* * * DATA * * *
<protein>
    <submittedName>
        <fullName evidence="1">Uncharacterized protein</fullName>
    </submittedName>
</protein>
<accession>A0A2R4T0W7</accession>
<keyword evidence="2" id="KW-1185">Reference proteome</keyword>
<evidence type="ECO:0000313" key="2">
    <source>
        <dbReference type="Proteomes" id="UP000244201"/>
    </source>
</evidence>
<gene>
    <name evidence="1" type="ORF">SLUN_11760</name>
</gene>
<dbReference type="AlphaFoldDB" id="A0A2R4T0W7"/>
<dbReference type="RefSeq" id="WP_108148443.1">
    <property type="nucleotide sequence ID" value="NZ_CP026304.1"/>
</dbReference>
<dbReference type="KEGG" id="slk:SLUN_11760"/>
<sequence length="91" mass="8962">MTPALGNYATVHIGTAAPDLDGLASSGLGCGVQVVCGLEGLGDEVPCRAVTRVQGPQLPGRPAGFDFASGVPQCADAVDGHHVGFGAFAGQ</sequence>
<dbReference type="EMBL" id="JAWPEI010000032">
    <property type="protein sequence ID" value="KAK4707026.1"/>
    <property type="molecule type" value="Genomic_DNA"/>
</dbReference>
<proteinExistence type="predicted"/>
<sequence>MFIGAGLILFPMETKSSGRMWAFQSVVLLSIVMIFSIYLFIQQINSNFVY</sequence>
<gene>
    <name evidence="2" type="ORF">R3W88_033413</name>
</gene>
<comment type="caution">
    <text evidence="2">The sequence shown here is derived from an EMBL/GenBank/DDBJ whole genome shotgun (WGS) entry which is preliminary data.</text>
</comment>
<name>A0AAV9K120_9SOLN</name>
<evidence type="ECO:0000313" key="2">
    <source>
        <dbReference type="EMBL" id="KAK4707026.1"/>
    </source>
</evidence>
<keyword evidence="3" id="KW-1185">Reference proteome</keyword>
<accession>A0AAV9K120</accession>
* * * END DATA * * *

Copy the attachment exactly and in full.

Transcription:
<protein>
    <submittedName>
        <fullName evidence="1">Uncharacterized protein</fullName>
    </submittedName>
</protein>
<accession>A0A2R4T0W7</accession>
<keyword evidence="2" id="KW-1185">Reference proteome</keyword>
<evidence type="ECO:0000313" key="2">
    <source>
        <dbReference type="Proteomes" id="UP000244201"/>
    </source>
</evidence>
<gene>
    <name evidence="1" type="ORF">SLUN_11760</name>
</gene>
<dbReference type="AlphaFoldDB" id="A0A2R4T0W7"/>
<dbReference type="RefSeq" id="WP_108148443.1">
    <property type="nucleotide sequence ID" value="NZ_CP026304.1"/>
</dbReference>
<dbReference type="KEGG" id="slk:SLUN_11760"/>
<sequence length="91" mass="8962">MTPALGNYATVHIGTAAPDLDGLASSGLGCGVQVVCGLEGLGDEVPCRAVTRVQGPQLPGRPAGFDFASGVPQCADAVDGHHVGFGAFAGQ</sequence>
<dbReference type="EMBL" id="JAWPEI010000032">
    <property type="protein sequence ID" value="KAK4707026.1"/>
    <property type="molecule type" value="Genomic_DNA"/>
</dbReference>
<proteinExistence type="predicted"/>
<sequence>MFIGAGLILFPMETKSSGRMWAFQSVVLLSIVMIFSIYLFIQQINSNFVY</sequence>
<gene>
    <name evidence="2" type="ORF">R3W88_033413</name>
</gene>
<comment type="caution">
    <text evidence="2">The sequence shown here is derived from an EMBL/GenBank/DDBJ whole genome shotgun (WGS) entry which is preliminary data.</text>
</comment>
<name>A0AAV9K120_9SOLN</name>
<evidence type="ECO:0000313" key="2">
    <source>
        <dbReference type="EMBL" id="KAK4707026.1"/>
    </source>
</evidence>
<keyword evidence="3" id="KW-1185">Reference proteome</keyword>
<accession>A0AAV9K120</accession>